If your practice is feeling uninspired or you need some motivation on the mat, allow me to suggest a challenge. Web challenges, Instagram challenges, and in-studio challenges can be great ways to hold yourself accountable to a daily practice, or just to see consistent progress in your practice.
So far, I’ve done two of Yoga International’s challenges, I am halfway through my first Instagram challenge, and I’m in the midst of an in-studio challenge. I’ll comment on each.
Yoga International is one of my favorite yoga websites. It has well-researched articles as well as great videos from talented instructors. You can get three free articles a month, or subscribe to YI for more access. Every once in a while, however, you can sign up for a free challenge. When you sign up, you’ll get an email with a link to a video focusing on a particular pose or concept. Because the challenge lasts a few days, you can look forward to a nice respite from whatever rut you may have worked yourself into. As a yoga teacher, I especially appreciate these challenges because I’m exposed to new wording and new ways of entering familiar poses.
Instagram challenges can also be a fun way to reinvigorate or progress your practice. Usually hosted by an Insta yogi and a yogi brand, these challenges offer benefits beyond the potential to win whatever prize is being offered. As with web challenges, you’re exposed to new poses. But because you’re taking pictures of the poses, you can also see alignment mishaps you ordinarily miss, and you can have a tangible measure of progress. Additionally, posting these photos gives you a way to be accountable to the wider yoga community while also serving as inspiration to your Insta friends who want to try yoga. I’ve had a few friends tell me they were inspired to try a pose after seeing an Instagram post, which was a great bonus to the personal benefits I already received from trying the challenge.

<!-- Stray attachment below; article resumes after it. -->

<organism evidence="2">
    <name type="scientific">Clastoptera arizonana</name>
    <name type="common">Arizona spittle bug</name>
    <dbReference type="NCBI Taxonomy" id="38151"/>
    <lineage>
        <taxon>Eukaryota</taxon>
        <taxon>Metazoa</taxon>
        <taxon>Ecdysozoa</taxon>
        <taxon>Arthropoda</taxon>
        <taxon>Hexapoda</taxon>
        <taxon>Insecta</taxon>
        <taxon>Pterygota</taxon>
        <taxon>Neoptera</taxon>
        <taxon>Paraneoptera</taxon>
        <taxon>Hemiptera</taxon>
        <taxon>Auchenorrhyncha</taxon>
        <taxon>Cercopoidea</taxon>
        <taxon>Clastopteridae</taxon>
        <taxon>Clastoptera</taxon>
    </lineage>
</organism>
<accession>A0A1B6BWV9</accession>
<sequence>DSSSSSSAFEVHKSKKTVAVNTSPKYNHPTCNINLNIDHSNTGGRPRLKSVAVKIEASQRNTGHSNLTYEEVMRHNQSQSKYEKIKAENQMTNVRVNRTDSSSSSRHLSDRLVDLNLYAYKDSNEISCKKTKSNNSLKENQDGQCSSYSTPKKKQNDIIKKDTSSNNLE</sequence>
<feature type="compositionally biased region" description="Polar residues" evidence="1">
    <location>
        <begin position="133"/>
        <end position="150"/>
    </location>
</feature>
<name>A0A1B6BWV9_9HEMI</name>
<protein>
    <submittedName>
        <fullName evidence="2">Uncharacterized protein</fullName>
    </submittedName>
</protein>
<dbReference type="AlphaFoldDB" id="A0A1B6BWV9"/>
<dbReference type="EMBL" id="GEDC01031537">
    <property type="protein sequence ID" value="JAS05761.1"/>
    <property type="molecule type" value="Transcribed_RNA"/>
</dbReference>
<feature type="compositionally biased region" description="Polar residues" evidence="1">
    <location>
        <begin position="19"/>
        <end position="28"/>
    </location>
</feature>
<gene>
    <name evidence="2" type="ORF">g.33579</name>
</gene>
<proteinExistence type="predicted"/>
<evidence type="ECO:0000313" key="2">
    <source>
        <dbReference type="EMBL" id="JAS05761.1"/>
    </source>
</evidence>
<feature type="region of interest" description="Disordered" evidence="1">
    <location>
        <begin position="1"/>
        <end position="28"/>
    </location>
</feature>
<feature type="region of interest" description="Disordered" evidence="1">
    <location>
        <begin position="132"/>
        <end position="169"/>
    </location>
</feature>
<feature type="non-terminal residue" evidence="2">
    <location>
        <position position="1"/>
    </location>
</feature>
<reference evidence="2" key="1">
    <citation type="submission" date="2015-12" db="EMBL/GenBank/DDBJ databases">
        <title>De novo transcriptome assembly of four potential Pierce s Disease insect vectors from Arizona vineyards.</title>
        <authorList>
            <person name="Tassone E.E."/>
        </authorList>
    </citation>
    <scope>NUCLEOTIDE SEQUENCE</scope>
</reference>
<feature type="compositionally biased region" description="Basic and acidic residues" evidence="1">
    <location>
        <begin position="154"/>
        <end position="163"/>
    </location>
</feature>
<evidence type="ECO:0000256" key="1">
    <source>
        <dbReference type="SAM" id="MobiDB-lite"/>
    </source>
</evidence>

In-studio challenges offer a great opportunity to connect more deeply to your local community of yogis while growing your practice. The studio in which I teach and practice, The Yoga Stand, is currently hosting a challenge encouraging yogis to make it to the studio at least 20 times in July. When you practice that often, you’re nearly guaranteed to see growth both physically and emotionally or spiritually. Plus, you establish a habit that’s easier to maintain in the following months. Even if work or scheduling makes it difficult to do the full challenge, try it anyway and set a personal goal. With our vacation and husband’s work schedule, I knew I couldn’t make 20 days in July. For that reason, I set a personal goal of 12 to 15 days in the studio, practicing at home on the off days. That way, I can still feel a sense of accomplishment in this challenge.
I sometimes shy away from challenges –particularly the more public ones like those on Instagram and, to a lesser extent, those in the studio. But I’m glad I’m becoming more open to entering into those challenges and even sharing more of my practice with others. If you’re on the fence about a challenge, consider that you’re not the only one who may benefit. You may inspire others to try something new, or, if you’re an instructor, you may refine your teaching. For me, those are reasons enough to look forward to the next challenge!